CPU/Chipset:MediaTek MT6750 Octa-core (4×1.5GHz Cortex-A53 & 4×1.0 GHz Cortex-A53)
Display:5.2″, 18:9 (720p) IPS display, 69.4% screen-to-body ratio
Storage:32GB (expandable via microSD up to 256GB)
Camera:Main Camera(s)
Primary: 13MP f/2.0
HDR, LED flash, Panorama
Front Camera
8MP f/2.0
HDR, Beautification
OS:Android 8.0 Oreo, Android One
Connectivity:Wi-Fi 802.11 a/b/g/n (2.4 GHz)
Bluetooth 4.2
SIM:Dual nanoSIM (second SIM slot shared with microSD)
Battery:Li-ion 2990 mAh (non-removable)
Dimensions:146.3 x 68.7 x 8.7 mm
Weight:138.3 g


We wouldn’t be expecting the Nokia 3.1 to blow our minds with its last-gen hardware, but here goes.

The Nokia 3.1 delivers better performance than the Neffos X9 that features the same chipset, but falters in the face of much more affordable devices packing newer chipsets.

This trend is also observed in Geekbench, where more affordable chipsets come up ahead. It has more in common with older devices than recent ones.

Graphics performance is weak, performing even below some of the last-gen devices.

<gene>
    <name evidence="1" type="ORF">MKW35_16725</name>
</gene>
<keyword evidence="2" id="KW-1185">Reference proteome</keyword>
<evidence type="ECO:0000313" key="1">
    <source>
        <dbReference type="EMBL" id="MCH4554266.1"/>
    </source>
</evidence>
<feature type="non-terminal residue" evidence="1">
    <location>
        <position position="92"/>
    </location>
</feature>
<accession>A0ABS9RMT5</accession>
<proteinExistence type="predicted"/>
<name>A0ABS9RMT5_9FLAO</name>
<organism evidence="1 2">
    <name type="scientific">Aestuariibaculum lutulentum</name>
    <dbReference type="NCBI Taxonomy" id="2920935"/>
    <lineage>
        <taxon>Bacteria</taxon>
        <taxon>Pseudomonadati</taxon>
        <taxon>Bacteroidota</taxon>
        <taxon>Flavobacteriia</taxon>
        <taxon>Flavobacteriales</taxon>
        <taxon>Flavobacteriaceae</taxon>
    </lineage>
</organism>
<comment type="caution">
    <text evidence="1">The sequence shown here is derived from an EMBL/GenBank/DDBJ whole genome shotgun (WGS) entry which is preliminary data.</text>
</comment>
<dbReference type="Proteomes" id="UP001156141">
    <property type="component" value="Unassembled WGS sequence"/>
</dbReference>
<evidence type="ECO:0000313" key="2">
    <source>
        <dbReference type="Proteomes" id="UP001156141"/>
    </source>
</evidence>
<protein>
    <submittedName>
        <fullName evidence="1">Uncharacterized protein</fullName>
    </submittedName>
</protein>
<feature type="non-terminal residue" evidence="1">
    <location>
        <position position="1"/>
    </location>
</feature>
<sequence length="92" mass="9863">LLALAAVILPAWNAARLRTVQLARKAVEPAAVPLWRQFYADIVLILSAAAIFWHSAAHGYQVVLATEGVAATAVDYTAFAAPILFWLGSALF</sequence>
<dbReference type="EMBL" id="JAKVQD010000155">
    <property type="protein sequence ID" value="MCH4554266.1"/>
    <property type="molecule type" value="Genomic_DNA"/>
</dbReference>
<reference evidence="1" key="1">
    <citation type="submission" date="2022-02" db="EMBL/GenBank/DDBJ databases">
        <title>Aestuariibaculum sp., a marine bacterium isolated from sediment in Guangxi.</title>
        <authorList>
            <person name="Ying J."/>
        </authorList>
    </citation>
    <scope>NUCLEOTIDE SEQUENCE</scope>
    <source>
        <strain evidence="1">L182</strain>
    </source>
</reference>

Work-related performance is poor too, with it somehow coming in below the Nokia 2.1, which sports an inferior chipset.

Battery life is pretty good for the small-ish battery. Of course, the small screen with a low resolution (720p) definitely helps when trying to get for better battery life.

As for real-life usage, it really shows a good evidence of how good the battery is. After using the device for some Youtube videos, messaging on my Facebook Messenger, WhatsApp, and the usual scrolling on media feeds for 5 hours and 43 minutes, the battery juice was at 77%, which is considerably good.

User Experience

When I first got the device, the first thing that I’ve noticed is the rather large bezels on the device, they were way too thick for my liking and because of that thickness, I think that they’ve wasted space and affected the display. The display itself is small itself, and for those who like bigger display, well you aren’t going to appreciate this device.